A Computational Analysis of Snowball Sampling for the Estimation of Means
64th ISI World Statistics Congress - Ottawa, Canada
Format: CPS Paper
Keywords: monte carlo simulation, non-probability sample, sampling
Session: CPS 19 - Statistical estimation III
Monday 17 July 4 p.m. - 5:25 p.m. (Canada/Eastern)
Snowball sampling is a non-probabilistic sampling method, widely used in the social sciences for its ability in reaching hard-to-reach populations, such as drug users, victims of domestic violence and queer people.
To put it simply, snowball sampling starts from a small initial sample and the respondents are asked to refer other people (those who belong to the population of interest) to join the sample. The referral request is repeated to these new respondents and, like a snowball rolling down a hill, the sample slowly increases in size.
However, due to being a non-probabilistic method, formal equations for the standard error of the mean do not exist, making analyses more complex. While there is a class of estimation methods (called respondent-driven sampling estimators or RDS estimators) that claim to be able to estimate the standard errors, these methods rely on a number of very heavy assumptions that are hardly met in practice.
This study bypasses these issues by making use of computational statistics, in particular Monte Carlo simulations, which allows for approximate estimations based on different controlled scenarios in order to improve the understanding of the sampling method. For this, random graphs (also called Erdos-Rényi graphs or Gilbert graphs) were used to propose/simulate populations. Graphs are mathematical models used to understand relationships, formed by two basic pieces: the node (representing the elements or individuals) and the line (representing the relations). Along with these graphs, a variable of interest y, exponentially distributed, was generated.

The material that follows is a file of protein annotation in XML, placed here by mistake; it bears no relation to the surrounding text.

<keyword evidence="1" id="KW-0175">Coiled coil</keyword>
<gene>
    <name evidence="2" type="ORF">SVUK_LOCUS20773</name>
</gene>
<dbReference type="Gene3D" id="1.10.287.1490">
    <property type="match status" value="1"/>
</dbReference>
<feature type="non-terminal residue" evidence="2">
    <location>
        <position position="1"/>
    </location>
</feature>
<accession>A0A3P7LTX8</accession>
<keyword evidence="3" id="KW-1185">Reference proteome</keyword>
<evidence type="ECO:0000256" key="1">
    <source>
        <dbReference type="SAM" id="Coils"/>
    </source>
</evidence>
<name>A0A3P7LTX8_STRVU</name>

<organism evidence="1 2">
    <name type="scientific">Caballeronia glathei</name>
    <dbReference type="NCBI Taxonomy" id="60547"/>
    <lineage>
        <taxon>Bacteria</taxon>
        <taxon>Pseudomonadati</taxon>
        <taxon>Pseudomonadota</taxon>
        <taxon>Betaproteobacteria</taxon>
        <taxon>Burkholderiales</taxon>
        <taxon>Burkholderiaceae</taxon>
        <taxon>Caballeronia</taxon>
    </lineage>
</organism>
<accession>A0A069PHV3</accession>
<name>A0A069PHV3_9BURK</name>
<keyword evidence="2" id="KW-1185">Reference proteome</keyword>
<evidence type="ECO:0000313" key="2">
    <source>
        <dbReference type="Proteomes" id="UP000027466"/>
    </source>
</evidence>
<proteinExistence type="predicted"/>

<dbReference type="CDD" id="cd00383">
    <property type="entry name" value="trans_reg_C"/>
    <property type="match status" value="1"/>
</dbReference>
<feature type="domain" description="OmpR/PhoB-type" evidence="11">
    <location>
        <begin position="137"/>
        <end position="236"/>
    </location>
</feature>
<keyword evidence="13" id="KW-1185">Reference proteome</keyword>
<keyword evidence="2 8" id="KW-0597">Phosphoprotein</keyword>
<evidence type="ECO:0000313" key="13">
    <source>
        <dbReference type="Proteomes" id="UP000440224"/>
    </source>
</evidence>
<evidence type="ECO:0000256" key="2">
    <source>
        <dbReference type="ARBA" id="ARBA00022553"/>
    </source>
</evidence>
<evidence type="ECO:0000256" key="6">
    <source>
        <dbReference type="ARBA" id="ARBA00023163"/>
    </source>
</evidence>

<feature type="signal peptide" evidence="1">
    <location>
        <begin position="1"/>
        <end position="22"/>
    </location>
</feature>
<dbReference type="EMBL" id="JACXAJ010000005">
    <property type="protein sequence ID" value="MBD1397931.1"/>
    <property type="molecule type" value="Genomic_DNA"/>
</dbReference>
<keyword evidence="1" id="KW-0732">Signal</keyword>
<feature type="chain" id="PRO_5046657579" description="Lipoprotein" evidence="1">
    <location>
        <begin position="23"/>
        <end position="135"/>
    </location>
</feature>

The effects of connection density, i.e. the number of connections one person has inside a population, and different indication probabilities, i.e. the probability one person has to indicate another to join the sample, were investigated on the estimation of the mean and its standard error for snowball samples.
These computational experiments revealed some interesting results: the connection density affects the sample size exponentially, while the probability of indication affects the sample size linearly. Another result found was that assuming simple random sampling consistently overestimates the standard error of the mean and therefore can be taken as an upper bound for the standard error under snowball sampling, though research with more complex graphs is still needed to confirm these findings.